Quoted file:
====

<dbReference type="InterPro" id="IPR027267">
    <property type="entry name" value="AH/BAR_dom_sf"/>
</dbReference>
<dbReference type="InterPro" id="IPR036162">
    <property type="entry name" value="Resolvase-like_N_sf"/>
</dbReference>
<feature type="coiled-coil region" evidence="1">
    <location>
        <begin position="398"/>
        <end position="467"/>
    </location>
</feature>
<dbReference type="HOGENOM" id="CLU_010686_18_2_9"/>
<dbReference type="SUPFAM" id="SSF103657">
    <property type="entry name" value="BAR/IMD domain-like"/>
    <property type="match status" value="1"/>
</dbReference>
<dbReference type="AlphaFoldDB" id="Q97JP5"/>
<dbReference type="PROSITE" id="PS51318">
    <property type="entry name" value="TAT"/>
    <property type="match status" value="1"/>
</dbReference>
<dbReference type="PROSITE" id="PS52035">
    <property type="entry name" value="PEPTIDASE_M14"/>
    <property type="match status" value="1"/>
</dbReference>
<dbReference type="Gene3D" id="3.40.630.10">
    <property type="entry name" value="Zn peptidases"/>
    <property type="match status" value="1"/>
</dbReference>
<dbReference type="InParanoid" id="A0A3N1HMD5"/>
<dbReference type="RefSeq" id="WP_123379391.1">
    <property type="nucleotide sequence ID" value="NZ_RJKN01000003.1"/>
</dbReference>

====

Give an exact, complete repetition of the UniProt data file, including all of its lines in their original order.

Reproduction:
<dbReference type="InterPro" id="IPR027267">
    <property type="entry name" value="AH/BAR_dom_sf"/>
</dbReference>
<dbReference type="InterPro" id="IPR036162">
    <property type="entry name" value="Resolvase-like_N_sf"/>
</dbReference>
<feature type="coiled-coil region" evidence="1">
    <location>
        <begin position="398"/>
        <end position="467"/>
    </location>
</feature>
<dbReference type="HOGENOM" id="CLU_010686_18_2_9"/>
<dbReference type="SUPFAM" id="SSF103657">
    <property type="entry name" value="BAR/IMD domain-like"/>
    <property type="match status" value="1"/>
</dbReference>
<dbReference type="AlphaFoldDB" id="Q97JP5"/>
<dbReference type="PROSITE" id="PS51318">
    <property type="entry name" value="TAT"/>
    <property type="match status" value="1"/>
</dbReference>
<dbReference type="PROSITE" id="PS52035">
    <property type="entry name" value="PEPTIDASE_M14"/>
    <property type="match status" value="1"/>
</dbReference>
<dbReference type="Gene3D" id="3.40.630.10">
    <property type="entry name" value="Zn peptidases"/>
    <property type="match status" value="1"/>
</dbReference>
<dbReference type="InParanoid" id="A0A3N1HMD5"/>
<dbReference type="RefSeq" id="WP_123379391.1">
    <property type="nucleotide sequence ID" value="NZ_RJKN01000003.1"/>
</dbReference>